I never really expected to work remotely, to be honest. Out of college, I founded a company called StacksWare after graduating from college and sold it after operating the business for two years. The acquiring company was based in Santa Clara at the time, and we were living in San Francisco.
The daily commute was brutal, taking one and a half hours to commute one way during peak traffic. I viscerally remember my lowest point during that period. I was sitting in my car in bumper-to-bumper traffic on the 101 on a Monday morning, calculating the opportunity cost of all the lost time in traffic and dreading the return journey at 6 PM.
I asked if I could work remotely and never looked back.
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After working at the acquiring company for a couple of years, I built a virtual office for remote teams called Pragli.
The product enables remote workers to frictionlessly dive into impromptu conversations with audio channels and direct conversations, similar to a walkie talkie.
Pragli also allows you to feel more present with your team by helping you craft a unique digital identity with live avatars.
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I keep my workspace in my bedroom. The ambient light is excellent, and I can easily step outside to take a breather and meditate.
I use this hardware for my daily routine:
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I have three strategies for eliminating distractions:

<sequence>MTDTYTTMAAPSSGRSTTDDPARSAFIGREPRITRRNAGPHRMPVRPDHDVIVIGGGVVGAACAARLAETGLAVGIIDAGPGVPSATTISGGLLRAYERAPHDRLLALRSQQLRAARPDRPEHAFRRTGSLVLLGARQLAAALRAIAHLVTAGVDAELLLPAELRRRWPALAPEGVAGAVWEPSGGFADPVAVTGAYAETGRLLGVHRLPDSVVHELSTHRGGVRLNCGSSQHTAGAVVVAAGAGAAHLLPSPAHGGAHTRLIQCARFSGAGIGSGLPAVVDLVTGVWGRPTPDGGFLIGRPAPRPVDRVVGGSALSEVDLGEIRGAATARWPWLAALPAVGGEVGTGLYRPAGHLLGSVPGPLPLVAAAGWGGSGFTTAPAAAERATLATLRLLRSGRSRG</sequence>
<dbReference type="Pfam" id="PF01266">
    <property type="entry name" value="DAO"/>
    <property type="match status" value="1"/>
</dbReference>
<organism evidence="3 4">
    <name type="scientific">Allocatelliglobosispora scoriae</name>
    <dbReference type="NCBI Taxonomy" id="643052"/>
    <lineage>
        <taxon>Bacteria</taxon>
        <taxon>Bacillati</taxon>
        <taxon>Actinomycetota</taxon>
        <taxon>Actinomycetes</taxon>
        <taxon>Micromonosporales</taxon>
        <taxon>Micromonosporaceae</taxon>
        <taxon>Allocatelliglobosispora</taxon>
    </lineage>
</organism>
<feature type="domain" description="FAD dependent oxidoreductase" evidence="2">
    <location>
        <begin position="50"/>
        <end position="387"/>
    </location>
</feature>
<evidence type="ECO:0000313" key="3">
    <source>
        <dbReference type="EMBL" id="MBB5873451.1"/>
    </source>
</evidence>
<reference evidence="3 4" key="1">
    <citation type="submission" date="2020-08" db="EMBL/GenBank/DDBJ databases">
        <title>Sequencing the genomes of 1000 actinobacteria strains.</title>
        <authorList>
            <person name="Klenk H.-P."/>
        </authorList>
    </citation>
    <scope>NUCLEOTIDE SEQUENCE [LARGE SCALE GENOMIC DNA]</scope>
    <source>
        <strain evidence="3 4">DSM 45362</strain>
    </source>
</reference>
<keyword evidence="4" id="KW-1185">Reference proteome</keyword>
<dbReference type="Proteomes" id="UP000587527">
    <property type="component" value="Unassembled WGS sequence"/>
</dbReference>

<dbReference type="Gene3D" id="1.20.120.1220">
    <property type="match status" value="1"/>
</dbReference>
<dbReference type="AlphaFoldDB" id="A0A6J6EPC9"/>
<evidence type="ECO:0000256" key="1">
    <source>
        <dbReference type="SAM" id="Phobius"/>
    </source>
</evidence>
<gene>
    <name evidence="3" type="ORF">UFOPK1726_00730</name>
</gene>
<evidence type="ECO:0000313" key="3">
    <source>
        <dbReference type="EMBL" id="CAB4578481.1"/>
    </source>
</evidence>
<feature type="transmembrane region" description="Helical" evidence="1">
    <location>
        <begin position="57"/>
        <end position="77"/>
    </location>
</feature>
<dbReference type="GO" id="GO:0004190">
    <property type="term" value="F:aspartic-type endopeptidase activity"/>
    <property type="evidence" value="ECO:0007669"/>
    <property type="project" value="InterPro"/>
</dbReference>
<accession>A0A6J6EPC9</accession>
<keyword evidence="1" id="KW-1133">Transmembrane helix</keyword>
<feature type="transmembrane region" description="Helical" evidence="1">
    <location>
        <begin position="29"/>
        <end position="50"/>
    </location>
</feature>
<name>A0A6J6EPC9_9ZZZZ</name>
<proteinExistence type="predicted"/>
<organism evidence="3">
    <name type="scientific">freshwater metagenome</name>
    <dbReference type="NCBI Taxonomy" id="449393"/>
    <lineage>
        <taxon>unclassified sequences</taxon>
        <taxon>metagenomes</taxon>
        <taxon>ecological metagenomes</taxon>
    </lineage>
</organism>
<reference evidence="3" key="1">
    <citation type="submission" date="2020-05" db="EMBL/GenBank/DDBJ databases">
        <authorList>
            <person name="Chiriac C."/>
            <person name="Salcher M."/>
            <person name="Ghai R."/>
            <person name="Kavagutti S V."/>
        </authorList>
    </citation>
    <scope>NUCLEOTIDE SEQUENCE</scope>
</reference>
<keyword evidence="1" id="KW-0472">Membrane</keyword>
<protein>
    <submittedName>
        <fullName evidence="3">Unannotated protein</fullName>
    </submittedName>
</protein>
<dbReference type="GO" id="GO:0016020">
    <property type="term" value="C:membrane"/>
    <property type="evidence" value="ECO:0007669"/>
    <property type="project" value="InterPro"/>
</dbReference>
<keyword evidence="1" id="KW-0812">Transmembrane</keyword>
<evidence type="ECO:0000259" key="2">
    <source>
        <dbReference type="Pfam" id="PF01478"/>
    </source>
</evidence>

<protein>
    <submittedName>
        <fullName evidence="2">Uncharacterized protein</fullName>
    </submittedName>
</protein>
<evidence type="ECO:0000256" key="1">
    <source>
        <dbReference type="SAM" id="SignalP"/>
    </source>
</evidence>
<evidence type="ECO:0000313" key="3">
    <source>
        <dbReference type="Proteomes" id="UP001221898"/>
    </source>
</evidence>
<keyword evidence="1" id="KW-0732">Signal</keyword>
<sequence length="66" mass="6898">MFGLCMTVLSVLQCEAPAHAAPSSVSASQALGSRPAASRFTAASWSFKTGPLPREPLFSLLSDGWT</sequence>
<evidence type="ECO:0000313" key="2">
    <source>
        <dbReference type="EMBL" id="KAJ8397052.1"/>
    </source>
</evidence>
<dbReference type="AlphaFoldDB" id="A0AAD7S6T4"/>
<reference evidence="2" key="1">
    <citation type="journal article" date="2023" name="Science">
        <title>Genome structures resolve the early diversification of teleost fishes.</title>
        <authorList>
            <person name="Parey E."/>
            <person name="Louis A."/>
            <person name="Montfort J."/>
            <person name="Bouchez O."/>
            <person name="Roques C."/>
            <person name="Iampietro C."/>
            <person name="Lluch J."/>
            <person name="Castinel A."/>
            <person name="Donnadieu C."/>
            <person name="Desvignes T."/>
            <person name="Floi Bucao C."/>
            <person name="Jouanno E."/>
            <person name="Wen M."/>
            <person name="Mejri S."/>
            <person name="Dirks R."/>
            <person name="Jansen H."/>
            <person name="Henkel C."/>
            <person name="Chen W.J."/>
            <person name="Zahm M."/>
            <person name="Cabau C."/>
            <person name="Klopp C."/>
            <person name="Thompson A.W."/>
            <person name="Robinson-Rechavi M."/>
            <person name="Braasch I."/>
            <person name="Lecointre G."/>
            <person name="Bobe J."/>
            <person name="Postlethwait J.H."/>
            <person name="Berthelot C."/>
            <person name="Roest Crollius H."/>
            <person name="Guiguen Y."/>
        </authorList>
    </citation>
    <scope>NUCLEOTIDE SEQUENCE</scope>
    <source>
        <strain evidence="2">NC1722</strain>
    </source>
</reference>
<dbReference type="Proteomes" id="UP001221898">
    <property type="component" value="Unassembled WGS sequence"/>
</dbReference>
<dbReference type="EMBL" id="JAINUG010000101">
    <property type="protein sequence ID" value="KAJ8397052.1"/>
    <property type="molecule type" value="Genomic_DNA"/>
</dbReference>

Silence all mobile and desktop notifications. - This is the lowest hanging fruit. You can't stay focused if your device is screaming for your attention every other minute.
Remove visual distractions - Visual distractions are often more nefarious than notifications. Even when I silence my notifications, I make sure that the windows on my screen are relevant for my deep work. If they aren't relevant, I close them. This also extends not only to the virtual world but also to the physical world. I used to have a workspace that faced the road, but even seeing my neighbors waving to each other could subtly throw off my focus.
Reduce distractions caused by anxiety - The hardest distractions to eliminate have been self-inflicted distractions caused by anxiety about events that have happened during the day. This is especially relevant for startup founders.
Chaos is normal during startup life. A new feature can introduce massive unintended bugs in the product. Or a potential customer might not understand the product's value prop during a demo. Or an existing customer may get frustrated that you haven't shipped a feature request yet.
It seems impossible not to obsess about the craziness of the day when you want to stay focused.
Meditation has been critical in combating this self-sabotage. I recommend that everyone experiment with different meditation techniques to find out what works for them.
But, I use the Headspace mobile app to reduce anxiety and stress and use techniques from Eknath Easwaran's book Conquest of Mind to improve my mental focus.
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Flexibility of work time. - I love when employers measure productivity by work output rather than hours spent at a desk.
Office optics suck.
Flexibility of geography. I've lived in the Bay Area for almost a decade, and it's great. But, I want to experience living in other cities across the globe. Most importantly, though, I prefer my home office workspace to office environments with tons of ambient noise and interruptions.
No commuting. I suffer from chronic neck pain, and I can't bear commutes that last more than 30 minutes.
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Social isolation has been the most challenging aspect of remote work. As much as I hate the dynamics of office culture, working remotely made me realize how much I missed the passive social contact that you get in an office. Human contact is critical for work fulfillment.